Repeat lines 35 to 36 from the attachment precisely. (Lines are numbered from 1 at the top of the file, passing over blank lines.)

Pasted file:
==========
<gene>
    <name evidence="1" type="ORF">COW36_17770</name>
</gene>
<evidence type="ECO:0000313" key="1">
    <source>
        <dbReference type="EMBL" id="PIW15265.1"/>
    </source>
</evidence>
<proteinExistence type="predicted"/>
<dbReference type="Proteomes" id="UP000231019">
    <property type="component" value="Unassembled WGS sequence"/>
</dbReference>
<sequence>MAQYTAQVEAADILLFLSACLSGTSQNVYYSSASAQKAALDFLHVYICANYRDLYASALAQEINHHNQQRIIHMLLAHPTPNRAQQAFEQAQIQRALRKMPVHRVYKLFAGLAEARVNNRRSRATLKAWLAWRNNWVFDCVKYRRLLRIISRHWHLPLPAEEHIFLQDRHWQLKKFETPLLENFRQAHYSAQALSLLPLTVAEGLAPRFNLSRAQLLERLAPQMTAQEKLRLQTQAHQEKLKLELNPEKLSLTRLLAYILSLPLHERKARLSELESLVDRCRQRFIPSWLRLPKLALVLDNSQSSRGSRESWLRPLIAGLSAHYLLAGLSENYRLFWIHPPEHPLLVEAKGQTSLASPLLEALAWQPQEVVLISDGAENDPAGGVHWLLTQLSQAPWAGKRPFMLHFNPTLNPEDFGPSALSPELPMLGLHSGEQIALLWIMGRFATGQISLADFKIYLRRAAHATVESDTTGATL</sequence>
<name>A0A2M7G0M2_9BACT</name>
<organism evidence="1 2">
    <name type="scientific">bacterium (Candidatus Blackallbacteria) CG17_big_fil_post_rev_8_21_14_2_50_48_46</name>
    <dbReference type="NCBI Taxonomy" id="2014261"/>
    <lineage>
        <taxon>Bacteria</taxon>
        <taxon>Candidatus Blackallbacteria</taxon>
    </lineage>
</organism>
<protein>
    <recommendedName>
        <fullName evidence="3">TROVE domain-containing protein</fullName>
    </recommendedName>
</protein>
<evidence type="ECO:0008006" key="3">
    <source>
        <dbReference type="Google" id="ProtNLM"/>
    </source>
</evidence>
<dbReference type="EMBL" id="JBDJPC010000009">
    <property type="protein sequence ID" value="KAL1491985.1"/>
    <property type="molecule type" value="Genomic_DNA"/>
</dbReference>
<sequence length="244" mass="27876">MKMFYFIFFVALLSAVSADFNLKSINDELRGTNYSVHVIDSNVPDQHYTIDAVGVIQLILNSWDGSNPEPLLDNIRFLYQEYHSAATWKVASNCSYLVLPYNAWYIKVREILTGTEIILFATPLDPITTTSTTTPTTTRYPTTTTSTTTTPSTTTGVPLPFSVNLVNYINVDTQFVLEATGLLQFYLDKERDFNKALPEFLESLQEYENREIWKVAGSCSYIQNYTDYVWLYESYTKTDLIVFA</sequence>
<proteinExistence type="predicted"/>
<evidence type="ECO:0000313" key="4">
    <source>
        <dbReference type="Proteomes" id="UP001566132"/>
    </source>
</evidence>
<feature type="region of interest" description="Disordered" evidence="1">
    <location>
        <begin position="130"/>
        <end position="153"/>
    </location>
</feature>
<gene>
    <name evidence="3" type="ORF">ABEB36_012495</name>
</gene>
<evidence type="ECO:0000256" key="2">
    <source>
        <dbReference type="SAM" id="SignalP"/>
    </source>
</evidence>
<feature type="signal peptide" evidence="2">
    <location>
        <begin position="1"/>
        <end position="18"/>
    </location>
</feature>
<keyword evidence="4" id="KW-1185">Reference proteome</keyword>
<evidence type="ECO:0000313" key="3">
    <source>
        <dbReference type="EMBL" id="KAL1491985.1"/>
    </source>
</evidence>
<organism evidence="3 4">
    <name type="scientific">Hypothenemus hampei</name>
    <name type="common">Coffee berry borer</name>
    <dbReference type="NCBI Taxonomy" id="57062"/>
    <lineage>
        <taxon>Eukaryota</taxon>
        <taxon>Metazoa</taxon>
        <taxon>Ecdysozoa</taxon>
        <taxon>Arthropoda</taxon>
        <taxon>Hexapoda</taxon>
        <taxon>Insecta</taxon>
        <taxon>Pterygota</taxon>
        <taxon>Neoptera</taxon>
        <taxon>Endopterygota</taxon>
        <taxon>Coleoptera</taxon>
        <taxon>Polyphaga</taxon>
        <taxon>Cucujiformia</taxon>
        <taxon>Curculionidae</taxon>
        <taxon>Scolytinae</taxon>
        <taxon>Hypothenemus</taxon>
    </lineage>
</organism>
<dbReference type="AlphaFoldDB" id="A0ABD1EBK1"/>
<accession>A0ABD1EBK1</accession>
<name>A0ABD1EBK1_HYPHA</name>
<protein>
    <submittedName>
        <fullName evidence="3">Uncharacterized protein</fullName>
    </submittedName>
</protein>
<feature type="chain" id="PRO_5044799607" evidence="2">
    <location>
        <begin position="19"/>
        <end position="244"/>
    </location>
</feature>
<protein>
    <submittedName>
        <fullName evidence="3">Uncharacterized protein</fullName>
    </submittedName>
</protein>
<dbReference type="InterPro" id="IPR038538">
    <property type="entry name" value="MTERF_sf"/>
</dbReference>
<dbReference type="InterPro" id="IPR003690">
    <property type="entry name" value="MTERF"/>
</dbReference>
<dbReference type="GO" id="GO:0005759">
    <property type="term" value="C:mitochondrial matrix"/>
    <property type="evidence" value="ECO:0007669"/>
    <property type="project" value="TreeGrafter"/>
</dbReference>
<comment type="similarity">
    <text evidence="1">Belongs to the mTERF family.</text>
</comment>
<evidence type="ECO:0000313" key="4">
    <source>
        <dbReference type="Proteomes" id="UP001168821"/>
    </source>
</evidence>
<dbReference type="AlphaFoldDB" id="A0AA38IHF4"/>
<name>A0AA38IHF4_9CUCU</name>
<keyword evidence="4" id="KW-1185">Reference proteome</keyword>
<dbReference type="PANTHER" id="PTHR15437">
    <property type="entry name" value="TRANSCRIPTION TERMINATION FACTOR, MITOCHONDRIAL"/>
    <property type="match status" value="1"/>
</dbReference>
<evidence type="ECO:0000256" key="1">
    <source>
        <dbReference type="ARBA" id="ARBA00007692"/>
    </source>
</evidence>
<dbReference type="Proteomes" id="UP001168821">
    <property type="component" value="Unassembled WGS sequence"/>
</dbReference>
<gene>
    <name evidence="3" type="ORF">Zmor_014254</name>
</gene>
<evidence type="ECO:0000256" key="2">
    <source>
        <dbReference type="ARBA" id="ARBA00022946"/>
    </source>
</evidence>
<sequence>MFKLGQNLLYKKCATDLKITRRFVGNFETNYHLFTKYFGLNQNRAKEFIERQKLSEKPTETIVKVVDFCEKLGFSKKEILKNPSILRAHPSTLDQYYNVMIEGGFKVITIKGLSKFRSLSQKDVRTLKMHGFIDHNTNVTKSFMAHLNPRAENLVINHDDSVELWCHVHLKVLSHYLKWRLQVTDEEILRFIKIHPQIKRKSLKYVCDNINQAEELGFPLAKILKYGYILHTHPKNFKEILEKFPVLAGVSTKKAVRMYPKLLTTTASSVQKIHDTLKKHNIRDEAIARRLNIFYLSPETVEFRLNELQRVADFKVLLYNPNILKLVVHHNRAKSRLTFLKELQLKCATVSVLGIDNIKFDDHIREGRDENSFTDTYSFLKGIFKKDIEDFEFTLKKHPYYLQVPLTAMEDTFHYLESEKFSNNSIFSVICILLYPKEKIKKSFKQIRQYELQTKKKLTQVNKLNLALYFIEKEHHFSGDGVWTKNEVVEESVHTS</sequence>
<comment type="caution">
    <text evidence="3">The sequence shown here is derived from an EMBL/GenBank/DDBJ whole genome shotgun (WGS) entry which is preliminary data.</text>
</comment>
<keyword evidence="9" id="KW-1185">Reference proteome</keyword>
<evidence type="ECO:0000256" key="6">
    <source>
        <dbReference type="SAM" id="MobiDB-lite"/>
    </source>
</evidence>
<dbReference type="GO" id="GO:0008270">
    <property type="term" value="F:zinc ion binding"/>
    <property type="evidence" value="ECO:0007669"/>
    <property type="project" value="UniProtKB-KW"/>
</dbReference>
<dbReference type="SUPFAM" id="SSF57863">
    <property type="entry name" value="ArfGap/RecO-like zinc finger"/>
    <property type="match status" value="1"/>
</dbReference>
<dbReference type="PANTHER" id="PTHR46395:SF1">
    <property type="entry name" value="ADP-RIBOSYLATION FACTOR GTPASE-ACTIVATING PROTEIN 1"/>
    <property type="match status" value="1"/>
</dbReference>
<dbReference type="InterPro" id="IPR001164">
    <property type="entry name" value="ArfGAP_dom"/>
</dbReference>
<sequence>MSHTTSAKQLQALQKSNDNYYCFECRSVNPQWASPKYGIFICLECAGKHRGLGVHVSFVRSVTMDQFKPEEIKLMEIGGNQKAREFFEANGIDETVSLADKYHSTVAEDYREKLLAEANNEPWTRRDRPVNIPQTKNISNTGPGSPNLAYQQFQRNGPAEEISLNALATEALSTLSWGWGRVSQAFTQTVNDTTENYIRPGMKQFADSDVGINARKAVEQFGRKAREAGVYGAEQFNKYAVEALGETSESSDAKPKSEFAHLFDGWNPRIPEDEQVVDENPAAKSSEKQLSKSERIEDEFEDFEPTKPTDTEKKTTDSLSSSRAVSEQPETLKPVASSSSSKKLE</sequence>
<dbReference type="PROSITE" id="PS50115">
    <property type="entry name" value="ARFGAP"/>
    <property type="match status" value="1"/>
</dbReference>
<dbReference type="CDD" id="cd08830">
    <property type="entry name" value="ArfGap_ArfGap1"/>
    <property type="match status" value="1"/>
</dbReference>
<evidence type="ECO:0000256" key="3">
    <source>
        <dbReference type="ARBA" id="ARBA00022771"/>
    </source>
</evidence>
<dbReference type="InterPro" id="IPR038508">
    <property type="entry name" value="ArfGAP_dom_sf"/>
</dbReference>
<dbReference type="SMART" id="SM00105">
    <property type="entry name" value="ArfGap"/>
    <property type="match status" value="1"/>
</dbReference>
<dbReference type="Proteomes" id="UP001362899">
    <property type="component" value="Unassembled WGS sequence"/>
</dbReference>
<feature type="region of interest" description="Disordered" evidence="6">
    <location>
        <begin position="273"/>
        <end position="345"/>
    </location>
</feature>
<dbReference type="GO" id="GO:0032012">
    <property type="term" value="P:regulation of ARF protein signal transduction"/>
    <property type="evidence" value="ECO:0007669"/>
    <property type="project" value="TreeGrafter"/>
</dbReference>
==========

    <property type="molecule type" value="Genomic_DNA"/>
</dbReference>